Sunday, April 1, 2012

Pacific Koels in Tenterfield

Mistaken identity
Pacific KoelEastern Koel
This bird (left image) has been mistaken for this
bird (right image) here in Tenterfield. I have not
seen any birds that look like the bird on the left
here in Tenterfield. I have seen one bird that
looks like the bird on the right though.
Calls - Listen
The male Common Koel advertises its presence by a loud ascending whistle or 'koo-el', monotonously repeated; the call of the female is a repetitive 'keek-keek-keek-keek'. Males often call throughout the day and well into the night.

I have only seen one Pacific Koel (a male) up close when it happened to be raining earlier this year, and it was about 20-25cms in length. It was thin looking. The bird was about 20 feet from where I stood on the side rafter of the open car garage. It had more of a broad body look with short but wide tail feathers rather than long tail feathers like that of an Eastern Koel and had the deepest of red eyes. It looked and sounded like an Eastern Koel but shorter and stockier than what it was supposed to be recognised as for that particular species. Not being able to get a photo of it I can only guess but I found an image on the Internet that shows the bird I saw. It appears to be, perhaps, a subspecies of the Eastern Koel, or something like that. It also had the noticable red eyes and black plumage but it was more jet-midnight black in colour (like the male Satin Bowerbird or the Torresian Crow), but apart from that it was hard to recognize as it was drenched from the rain and it's feathers were not all entirely in their proper places. So I could not actually determine if it had a coloured tinge to it's feathers or not. When it was raining the Koel was regularly but infrequently calling out to other birds.

As these birds are rarely seen in Tenterfield, and I was fortunate enough to see one up close, I can say that these birds don't look like your typical Eastern Koels which are supposed to exist in town.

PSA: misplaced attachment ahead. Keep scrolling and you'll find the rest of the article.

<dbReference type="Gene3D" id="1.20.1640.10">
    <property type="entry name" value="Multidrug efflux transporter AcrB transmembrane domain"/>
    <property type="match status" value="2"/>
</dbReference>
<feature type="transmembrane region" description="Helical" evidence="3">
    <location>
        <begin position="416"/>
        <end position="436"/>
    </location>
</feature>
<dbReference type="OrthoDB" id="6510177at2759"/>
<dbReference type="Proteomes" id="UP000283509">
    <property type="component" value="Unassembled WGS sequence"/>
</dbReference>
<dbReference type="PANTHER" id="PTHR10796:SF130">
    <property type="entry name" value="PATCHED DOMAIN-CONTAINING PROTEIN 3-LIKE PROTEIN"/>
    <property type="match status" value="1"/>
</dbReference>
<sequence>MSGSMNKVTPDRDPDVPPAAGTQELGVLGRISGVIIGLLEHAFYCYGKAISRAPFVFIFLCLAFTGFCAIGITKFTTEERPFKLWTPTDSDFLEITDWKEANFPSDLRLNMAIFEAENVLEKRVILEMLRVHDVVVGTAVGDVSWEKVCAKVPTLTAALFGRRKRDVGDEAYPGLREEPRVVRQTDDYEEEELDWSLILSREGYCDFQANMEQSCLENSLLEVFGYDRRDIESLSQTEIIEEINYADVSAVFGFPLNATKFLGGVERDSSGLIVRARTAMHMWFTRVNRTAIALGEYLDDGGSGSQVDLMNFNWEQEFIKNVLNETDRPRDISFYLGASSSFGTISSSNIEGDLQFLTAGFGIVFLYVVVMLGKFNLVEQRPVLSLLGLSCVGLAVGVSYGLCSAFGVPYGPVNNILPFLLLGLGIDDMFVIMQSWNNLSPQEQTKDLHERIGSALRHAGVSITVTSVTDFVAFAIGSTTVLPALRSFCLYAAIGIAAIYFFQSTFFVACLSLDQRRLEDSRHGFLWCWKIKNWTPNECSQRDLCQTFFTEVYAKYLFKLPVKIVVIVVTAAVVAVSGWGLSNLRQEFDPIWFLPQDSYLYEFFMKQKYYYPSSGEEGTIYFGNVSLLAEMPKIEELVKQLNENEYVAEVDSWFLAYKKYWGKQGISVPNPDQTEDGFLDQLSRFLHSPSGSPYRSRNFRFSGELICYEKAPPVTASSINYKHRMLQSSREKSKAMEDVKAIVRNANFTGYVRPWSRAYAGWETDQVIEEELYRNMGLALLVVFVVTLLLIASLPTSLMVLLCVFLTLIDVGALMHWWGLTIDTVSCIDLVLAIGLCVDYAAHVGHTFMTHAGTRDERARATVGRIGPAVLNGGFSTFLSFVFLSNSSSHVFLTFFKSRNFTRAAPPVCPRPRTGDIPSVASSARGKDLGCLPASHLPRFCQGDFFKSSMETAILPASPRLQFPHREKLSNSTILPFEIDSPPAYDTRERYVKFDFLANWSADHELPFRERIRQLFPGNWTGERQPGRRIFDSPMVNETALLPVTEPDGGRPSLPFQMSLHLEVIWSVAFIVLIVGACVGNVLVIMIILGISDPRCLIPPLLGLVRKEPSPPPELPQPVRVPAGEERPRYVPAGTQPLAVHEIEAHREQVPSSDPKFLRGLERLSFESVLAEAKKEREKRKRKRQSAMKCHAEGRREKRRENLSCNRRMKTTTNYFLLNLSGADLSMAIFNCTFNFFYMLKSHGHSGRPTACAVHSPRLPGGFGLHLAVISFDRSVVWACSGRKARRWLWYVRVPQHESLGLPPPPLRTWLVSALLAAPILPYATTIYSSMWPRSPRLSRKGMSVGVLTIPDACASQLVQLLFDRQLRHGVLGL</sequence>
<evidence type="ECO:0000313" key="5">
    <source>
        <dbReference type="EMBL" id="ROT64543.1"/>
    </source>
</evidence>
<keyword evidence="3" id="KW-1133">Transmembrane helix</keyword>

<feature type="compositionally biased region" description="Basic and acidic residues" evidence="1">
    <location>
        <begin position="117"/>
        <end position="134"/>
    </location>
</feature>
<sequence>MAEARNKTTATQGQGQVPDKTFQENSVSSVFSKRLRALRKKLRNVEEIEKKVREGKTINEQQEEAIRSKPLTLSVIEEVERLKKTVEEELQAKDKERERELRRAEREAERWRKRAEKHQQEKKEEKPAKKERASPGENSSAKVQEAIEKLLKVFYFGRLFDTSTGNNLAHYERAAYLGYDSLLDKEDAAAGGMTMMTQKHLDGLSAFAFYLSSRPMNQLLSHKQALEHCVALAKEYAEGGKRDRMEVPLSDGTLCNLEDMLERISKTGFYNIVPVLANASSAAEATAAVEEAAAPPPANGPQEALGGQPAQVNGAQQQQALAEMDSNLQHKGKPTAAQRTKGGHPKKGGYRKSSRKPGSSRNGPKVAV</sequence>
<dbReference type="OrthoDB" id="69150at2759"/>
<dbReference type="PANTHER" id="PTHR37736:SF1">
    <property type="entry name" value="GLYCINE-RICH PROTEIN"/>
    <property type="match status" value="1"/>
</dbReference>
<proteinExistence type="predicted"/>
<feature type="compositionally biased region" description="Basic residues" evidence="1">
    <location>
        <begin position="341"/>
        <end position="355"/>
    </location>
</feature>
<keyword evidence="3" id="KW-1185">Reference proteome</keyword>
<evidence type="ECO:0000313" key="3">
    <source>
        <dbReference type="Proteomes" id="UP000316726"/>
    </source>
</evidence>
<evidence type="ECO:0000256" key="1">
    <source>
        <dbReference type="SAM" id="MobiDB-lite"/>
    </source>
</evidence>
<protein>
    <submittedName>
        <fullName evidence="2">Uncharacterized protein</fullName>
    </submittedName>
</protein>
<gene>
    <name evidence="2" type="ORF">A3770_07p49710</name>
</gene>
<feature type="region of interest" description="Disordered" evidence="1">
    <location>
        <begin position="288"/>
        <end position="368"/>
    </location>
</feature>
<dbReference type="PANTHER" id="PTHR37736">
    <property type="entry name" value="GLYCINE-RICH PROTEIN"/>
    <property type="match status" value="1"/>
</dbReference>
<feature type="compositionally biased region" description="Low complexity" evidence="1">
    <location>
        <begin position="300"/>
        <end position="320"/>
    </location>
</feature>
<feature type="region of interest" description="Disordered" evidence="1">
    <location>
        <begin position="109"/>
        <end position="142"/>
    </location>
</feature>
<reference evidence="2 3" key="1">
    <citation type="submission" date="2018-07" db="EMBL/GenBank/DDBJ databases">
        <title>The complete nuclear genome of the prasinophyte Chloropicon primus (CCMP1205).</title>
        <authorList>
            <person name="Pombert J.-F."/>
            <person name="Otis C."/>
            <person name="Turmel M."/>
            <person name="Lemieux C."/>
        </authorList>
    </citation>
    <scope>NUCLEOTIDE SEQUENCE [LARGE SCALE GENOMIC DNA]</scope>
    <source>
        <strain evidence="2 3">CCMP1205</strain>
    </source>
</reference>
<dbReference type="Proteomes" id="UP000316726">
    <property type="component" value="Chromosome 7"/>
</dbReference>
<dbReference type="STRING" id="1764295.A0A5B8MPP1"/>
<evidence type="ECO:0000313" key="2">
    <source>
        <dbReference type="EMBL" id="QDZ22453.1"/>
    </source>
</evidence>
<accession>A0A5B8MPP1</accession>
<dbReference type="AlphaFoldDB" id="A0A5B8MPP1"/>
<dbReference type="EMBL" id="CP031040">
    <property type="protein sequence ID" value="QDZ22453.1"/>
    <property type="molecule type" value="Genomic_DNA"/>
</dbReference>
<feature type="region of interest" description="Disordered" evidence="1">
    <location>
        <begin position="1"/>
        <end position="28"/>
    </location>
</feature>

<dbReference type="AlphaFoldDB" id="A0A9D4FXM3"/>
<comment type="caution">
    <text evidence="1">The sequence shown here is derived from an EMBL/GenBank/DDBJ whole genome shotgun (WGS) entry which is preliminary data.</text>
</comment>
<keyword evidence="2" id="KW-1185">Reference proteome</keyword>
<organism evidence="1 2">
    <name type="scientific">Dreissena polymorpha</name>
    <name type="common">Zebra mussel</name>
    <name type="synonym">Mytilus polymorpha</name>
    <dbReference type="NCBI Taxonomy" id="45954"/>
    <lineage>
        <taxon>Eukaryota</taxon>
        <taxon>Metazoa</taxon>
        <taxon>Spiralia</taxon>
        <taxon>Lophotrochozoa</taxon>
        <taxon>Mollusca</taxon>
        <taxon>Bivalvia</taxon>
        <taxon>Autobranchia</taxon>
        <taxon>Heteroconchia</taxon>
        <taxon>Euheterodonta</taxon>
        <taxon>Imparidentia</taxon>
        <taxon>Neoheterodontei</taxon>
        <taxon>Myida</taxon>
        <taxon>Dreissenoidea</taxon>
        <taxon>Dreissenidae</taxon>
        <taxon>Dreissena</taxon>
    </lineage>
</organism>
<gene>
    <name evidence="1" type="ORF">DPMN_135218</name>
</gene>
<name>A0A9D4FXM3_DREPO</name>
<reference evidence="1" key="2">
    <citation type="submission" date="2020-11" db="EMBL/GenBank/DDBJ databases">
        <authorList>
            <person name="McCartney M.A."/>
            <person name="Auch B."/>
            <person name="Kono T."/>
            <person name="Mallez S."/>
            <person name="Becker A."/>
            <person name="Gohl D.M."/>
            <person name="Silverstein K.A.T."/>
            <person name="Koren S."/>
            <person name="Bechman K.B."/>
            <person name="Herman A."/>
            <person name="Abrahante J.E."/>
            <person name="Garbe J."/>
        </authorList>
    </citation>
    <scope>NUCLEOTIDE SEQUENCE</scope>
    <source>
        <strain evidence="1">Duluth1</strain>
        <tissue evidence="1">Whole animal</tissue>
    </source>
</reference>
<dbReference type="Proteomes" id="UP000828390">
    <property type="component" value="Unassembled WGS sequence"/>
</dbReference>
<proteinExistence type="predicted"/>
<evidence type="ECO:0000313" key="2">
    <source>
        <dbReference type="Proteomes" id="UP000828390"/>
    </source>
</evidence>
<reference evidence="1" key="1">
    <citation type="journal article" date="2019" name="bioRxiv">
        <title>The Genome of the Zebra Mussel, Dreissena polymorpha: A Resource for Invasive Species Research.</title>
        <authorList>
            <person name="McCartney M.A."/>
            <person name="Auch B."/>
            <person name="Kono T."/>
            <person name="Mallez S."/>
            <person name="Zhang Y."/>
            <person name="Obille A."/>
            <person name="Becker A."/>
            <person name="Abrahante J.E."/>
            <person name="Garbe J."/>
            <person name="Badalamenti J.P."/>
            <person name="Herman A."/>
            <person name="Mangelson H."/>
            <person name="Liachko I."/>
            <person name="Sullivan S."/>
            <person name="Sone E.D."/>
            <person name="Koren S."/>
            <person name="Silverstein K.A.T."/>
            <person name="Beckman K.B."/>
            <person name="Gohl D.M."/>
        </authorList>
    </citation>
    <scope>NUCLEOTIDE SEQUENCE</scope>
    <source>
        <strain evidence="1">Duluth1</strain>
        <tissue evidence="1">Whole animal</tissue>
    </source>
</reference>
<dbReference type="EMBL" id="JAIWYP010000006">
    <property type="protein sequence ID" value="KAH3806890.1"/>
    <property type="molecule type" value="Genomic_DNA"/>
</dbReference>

All individual specimens of these Pacific Koel birds in the south-western section of Tenterfield appear to be of the male gender. I have heard at least 3-4 males over the summer period in the area but one male seems to have moved permanently into the area roosting in a nearby pine or gum tree at my neighbour's house.

In some instances these Koels do move on to other areas if there are no females to mate with in Tenterfield.

The Tenterfield Pacific Koel population is very small, consisting of at least one permanent male plus a few neighbouring males in the south-west corner of the township, or I am hearing an echo of that same bird coming from many directions at once which is also time lagged.

A few years back some Pacific Koel males did move out of Tenterfield due to the drought. There is a male Pacific Koel that has a large territory of at least 2-3 kilometers. The known local permanent resident is known to roost in nearby tall trees. It can be heard calling prior to the sun rising every morning, as well as late in the afternoon from around 5PM onwards. They seem to prefer the taller trees, specifically Eucylptus species to roost in. They mostly spend their time in the higher canopy of those tall trees. I have yet to see any bird on the ground.

There are no fruit-bearing trees or shrubs of any sort in the neighbouring area that would make Koels stick around to feed on their fruit. However, during the day the males that are here are barely heard so it is more than likely they are feeding somewhere else outside their own territories. This is more than likely because they cannot tree hop, instead they have to travel great open distances to find food.

There have been no known instances of Pacific Koels breeding in the south-western part of Tenterfield. I have not heard any young Pacific Koels nor seen any foster parents with a young Koel offspring.

Pacific Koels do not seem to mind humans being around as long as humans don't get too close to them. These birds exhibit "no fear" of humans in the south-western part of Tenterfield. They are still relatively shy birds though. These birds are not "opportunist feeders" meaning they will not be attracted to any food you may put out for them or for other birds, not even fresh fruit.


Updated: Saturday, 14 July 2012
The local Pacific Koel male has not been heard in the area for several weeks. No other Pacific Koels have been heard in the area since then.


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